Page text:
After a warm, loving welcome from my sparkly-eyed mother we walked the short distance to the flat and I downed a much needed Advil and an incredibly fat crumpet before heading back to Victoria and hopping on another train to Bromley to meet my beautiful, smiley nephew.

My week flew by in a flurry of nephew cuddles, reunions with friends, sightseeing and dinners with my parents. It was just the three of us, something which hasn’t been like that for about 13 years or so. It was actually quite lovely; we talked about life, kids, family and future. Just me, my Mum and my Dad. During the day my Mum and I gossiped and story-told as we walked through Carnaby street, marveled at Selfridges ‘Wonder Room’ and gazed at exhibitions at The Imperial War Museum. I breathed in London life, the frantic pace and bustling streets and caught myself at how much I had forgotten and now remembered. It was pure heaven! Through it all my husband was back in Toronto keeping our two kids assured that Mummy would be coming home soon! We Skype’d every day and as my return trip loomed closer, they became more animated and excited (although that may have been due to the fact I had found gifts for them too!)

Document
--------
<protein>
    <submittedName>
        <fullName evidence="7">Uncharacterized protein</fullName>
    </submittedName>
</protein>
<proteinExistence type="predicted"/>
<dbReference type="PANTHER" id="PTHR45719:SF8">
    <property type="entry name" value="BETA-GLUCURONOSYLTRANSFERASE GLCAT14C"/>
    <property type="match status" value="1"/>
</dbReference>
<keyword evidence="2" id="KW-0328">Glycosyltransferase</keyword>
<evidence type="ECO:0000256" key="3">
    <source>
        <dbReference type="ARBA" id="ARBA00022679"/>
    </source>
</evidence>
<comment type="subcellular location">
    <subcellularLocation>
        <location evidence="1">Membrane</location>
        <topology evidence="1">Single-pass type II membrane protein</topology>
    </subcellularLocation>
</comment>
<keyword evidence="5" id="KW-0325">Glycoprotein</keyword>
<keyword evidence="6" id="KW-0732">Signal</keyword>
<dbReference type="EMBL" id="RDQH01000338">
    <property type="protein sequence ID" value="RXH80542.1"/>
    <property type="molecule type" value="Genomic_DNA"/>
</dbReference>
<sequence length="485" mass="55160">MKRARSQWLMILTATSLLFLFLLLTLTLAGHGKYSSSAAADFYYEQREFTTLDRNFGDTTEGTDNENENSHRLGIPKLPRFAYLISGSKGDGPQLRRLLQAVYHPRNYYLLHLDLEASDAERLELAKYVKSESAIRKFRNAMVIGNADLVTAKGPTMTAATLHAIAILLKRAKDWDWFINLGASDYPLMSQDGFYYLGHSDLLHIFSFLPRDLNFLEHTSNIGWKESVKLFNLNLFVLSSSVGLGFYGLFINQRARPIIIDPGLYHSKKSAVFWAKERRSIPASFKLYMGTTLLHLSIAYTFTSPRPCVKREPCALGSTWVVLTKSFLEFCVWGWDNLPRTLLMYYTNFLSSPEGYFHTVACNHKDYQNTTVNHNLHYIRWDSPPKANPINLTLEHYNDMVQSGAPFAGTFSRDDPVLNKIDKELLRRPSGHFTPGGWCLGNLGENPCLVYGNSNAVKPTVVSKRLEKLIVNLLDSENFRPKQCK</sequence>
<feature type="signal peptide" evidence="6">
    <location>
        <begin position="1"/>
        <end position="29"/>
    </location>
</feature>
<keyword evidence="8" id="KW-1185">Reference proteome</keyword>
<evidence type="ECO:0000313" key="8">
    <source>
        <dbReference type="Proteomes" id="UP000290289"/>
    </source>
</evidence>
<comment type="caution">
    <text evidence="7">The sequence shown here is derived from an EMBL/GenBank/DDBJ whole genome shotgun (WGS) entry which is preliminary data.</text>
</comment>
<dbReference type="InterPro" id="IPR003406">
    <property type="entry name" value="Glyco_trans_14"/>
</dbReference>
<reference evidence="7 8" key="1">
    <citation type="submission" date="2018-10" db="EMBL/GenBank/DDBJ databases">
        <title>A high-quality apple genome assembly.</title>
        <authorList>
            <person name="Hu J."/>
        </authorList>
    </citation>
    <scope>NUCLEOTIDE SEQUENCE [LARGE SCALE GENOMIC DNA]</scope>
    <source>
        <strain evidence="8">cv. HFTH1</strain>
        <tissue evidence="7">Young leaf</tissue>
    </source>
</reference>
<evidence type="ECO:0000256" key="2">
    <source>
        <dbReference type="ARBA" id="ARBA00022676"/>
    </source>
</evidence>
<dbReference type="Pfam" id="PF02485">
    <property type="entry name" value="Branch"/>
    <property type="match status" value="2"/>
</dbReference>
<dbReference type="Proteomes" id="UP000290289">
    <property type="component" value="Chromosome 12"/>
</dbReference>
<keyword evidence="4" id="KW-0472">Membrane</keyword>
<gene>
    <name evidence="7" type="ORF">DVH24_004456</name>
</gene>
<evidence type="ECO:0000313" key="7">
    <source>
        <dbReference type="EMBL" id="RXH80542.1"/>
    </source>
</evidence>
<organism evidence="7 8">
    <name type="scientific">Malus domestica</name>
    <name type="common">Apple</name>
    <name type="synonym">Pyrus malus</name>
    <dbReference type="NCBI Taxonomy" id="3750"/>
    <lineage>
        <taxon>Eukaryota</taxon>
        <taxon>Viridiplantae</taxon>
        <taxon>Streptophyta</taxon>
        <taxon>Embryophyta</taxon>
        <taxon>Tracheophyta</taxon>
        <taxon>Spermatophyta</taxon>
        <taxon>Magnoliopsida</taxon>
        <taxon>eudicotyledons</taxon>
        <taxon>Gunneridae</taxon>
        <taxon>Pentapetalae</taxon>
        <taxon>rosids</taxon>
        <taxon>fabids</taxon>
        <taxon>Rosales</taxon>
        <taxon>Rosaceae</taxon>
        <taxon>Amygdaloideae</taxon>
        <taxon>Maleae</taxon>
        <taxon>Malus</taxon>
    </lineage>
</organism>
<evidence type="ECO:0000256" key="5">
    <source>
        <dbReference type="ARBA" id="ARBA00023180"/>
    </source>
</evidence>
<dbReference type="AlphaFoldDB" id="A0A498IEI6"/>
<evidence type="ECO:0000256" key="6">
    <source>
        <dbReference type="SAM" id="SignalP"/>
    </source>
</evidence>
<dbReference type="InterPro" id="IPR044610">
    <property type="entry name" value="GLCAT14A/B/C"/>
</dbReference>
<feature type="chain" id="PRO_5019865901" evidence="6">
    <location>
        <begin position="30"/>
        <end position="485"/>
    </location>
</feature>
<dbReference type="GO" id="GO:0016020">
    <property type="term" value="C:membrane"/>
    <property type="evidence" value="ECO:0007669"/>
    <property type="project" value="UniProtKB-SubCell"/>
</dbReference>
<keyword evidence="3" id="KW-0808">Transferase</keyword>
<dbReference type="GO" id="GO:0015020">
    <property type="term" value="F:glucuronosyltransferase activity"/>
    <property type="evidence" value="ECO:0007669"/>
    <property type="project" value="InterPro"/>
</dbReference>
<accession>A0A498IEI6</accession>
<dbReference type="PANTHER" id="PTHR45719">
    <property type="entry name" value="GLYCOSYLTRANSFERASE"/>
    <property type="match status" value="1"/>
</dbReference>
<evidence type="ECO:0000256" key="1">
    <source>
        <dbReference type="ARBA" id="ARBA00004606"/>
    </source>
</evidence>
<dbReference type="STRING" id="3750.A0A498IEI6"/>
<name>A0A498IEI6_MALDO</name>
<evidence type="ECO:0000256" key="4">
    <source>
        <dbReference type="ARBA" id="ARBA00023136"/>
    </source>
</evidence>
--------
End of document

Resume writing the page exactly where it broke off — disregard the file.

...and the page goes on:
As is always the case with vacations the week flew by far too quickly and suddenly it was time to fly home. Gatwick Airport security was in full swing and after being ‘randomly’ searched twice I boarded my plane and flew home with very mixed emotions. I was sad to be leaving home, yet happy to be going home. I couldn’t wait to see my babies and husband yet I felt sad at leaving my family behind. I arrived to three very excited family members and received the warmest welcome home any mother and wife could wish for.

I don’t know when I’ll be able to visit London again but I’m hoping its in the not-too-distant future. I got my boost of home: smells, sounds, sights, foods, tv shows and magazines. Silly little things that make a huge impact for someone living abroad. Compared to London, Toronto is much slower, calmer and politer!

Growing old not so gracefully

I’m not that old! I’m in my 30’s so even I am surprised by how sensitive I have become recently to people not having good manners. A few things have happened this week that has left me to wonder if I am loosing my marbles or if I am just having a bad week.